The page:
But because this network is made up of computers all over the world network solving this problem this is a bit complicated. Even if transactions happened at “exactly the same time,” when two computers are in opposite parts of the world they are likely to disagree on the order of those transactions, because the news of each transaction travels at different speeds and arrives at different times.
The blockchain is made up of blocks that group transactions together. All transactions that are grouped in the same block, we say occurred at the same time. This gives the blockchain a final order for confirmed transactions.
What is a shared public ledger (Bitcoin ledger)?
The peer-to-peer network of Bitcoin users:
The public shared ledger is the record of all the bitcoin transactions on the blockchain. Because the ledger is stored by each of the independent full nodes in the network, we say that the ledger is “shared”. Instead of being shared, another way to think of it is that all of the ledgers are synchronized to the same state.
Every computer that runs the full bitcoin software (every “full node”) validates every transaction in the network to check that each is conforming to the same set of rules. The rules in Bitcoin are things like: users can’t spend funds they don’t have the private keys to, and miners can never be more than 21 million coins. Each cryptocurrency has its own ledger, with its own set of rules, so not all blockchains have the same properties.
Because Bitcoin is not centralized in any way, it’s not owned by a company or controlled by any organization. Payments that occur on this ledger can’t be stopped or censored. Bitcoin code is open-source, transactions on the network are public and permissionless, meaning that there is no asking an authority for permission, anyone who chooses to use it can. Transactions are processed trustlessly, without any middle-man or third party processor, which frees users from the need of banks.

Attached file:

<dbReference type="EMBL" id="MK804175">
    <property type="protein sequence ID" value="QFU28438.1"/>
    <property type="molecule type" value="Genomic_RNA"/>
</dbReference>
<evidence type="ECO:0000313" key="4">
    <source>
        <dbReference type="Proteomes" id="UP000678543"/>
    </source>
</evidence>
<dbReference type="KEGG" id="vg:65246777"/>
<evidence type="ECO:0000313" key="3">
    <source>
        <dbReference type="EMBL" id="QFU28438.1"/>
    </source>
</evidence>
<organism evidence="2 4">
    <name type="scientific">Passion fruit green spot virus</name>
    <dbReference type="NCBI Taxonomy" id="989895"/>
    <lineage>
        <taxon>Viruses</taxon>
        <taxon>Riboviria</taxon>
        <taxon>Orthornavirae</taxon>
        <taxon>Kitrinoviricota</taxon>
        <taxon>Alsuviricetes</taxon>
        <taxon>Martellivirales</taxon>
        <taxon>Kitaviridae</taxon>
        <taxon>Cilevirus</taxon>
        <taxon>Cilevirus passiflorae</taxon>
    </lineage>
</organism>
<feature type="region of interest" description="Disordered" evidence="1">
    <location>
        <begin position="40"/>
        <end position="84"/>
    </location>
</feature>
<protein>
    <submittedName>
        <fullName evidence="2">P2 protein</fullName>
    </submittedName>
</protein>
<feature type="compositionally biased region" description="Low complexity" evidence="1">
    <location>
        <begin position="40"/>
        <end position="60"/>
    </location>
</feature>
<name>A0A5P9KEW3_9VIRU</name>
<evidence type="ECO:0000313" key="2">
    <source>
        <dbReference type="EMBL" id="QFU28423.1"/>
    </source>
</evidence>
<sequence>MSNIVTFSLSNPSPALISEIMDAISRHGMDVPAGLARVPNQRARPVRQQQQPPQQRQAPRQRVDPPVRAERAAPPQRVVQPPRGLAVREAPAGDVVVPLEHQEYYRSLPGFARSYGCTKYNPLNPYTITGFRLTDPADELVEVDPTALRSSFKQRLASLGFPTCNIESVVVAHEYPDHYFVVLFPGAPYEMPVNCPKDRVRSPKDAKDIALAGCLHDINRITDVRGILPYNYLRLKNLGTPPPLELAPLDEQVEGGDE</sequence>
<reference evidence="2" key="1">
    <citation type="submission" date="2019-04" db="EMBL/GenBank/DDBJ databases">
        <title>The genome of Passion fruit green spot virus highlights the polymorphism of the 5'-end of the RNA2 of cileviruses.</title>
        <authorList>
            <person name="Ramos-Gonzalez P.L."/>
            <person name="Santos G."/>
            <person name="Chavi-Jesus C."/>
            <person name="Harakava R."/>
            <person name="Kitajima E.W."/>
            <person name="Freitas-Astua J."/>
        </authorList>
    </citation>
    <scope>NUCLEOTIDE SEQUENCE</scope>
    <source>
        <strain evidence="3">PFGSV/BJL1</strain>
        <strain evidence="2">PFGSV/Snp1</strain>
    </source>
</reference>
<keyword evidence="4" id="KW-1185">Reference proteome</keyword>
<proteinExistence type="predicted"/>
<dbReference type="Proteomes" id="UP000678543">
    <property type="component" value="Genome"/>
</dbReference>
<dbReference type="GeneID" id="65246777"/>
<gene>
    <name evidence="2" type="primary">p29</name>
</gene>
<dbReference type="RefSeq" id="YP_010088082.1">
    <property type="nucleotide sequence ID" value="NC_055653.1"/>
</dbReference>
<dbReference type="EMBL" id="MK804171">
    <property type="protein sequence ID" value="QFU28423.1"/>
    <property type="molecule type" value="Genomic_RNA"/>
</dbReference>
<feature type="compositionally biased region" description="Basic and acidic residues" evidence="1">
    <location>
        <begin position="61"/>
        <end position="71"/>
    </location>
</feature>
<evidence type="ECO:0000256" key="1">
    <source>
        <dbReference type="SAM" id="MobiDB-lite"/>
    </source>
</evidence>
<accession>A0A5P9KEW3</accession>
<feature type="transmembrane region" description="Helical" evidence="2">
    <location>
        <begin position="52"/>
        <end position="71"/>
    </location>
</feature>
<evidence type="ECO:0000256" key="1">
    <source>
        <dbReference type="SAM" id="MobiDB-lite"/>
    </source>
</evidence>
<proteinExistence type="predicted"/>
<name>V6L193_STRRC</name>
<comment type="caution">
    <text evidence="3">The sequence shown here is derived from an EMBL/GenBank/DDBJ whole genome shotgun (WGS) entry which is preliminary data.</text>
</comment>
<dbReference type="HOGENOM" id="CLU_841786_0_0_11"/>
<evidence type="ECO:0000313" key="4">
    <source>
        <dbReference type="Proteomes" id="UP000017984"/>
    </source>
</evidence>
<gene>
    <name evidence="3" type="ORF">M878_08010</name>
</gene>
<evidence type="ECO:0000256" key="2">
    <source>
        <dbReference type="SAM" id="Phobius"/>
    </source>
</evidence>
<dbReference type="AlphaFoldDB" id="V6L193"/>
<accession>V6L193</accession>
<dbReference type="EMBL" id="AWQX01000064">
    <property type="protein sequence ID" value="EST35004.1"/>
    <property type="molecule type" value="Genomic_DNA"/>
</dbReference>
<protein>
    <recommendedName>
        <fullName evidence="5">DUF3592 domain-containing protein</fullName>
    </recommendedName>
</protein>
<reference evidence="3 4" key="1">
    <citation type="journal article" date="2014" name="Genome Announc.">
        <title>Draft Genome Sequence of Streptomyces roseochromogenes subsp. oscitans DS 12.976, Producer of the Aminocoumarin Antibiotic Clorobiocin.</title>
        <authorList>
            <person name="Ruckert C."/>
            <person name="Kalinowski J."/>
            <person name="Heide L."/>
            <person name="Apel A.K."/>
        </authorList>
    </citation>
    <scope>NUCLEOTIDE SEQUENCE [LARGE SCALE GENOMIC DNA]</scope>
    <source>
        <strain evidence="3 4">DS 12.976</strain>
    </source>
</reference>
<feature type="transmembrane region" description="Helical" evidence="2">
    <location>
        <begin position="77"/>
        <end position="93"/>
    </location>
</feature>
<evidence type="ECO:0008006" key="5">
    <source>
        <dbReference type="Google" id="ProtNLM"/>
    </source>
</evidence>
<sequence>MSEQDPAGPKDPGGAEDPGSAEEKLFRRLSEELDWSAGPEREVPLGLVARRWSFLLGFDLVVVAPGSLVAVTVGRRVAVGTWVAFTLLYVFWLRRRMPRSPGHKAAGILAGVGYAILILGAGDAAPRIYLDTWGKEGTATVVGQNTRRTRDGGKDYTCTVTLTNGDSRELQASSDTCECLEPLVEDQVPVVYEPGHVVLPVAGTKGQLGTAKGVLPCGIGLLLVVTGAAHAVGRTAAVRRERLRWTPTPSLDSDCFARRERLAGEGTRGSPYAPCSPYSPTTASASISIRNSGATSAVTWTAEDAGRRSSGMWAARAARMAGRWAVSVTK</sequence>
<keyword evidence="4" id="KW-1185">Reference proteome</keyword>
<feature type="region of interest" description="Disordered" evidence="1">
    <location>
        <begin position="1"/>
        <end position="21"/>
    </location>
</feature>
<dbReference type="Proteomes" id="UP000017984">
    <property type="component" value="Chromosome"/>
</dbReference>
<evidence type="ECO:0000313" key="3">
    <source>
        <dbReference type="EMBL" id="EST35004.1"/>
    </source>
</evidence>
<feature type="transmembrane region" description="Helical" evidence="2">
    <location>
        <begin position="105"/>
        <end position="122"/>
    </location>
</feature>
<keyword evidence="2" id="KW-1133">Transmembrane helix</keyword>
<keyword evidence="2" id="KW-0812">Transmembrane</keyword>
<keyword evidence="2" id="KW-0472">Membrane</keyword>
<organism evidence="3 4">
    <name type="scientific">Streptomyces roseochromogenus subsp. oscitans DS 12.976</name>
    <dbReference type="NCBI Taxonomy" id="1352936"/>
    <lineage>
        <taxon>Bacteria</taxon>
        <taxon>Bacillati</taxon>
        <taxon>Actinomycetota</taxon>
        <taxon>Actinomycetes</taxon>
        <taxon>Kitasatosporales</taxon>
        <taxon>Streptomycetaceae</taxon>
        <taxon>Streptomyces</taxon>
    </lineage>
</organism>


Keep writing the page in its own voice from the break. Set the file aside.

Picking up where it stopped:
The concept of having a single shared ledger for global transactions to take place was a massive innovation in cryptography and accounting. This ledger allows users to transfer value securely and peer-to-peer, and without censorship, which is not something that could be done with any previous payment system.
Is Bitcoin real money?
Money is defined as a medium of exchange, typically in the form of coins or paper, being issued by a government or bank. Because bitcoin isn’t bank or government-issued it’s more accurately defined as an asset, commodity, or currency, hence the term crypto “currency”. Bitcoin is a medium of exchange and a store of value, but many also people use it as a tool for speculation.
Government currency has one distinct advantage over Bitcoin: the government can create a demand for their currency, whereas the price of Bitcoin is put in the unsteady hands of the market. Any instability in the economy tends to mean that price of Bitcoin spikes up and down quickly as investors moving their funds into and out the asset looking for something that can hold their value. Few people really understand what Bitcoin is or what the blockchain is good for.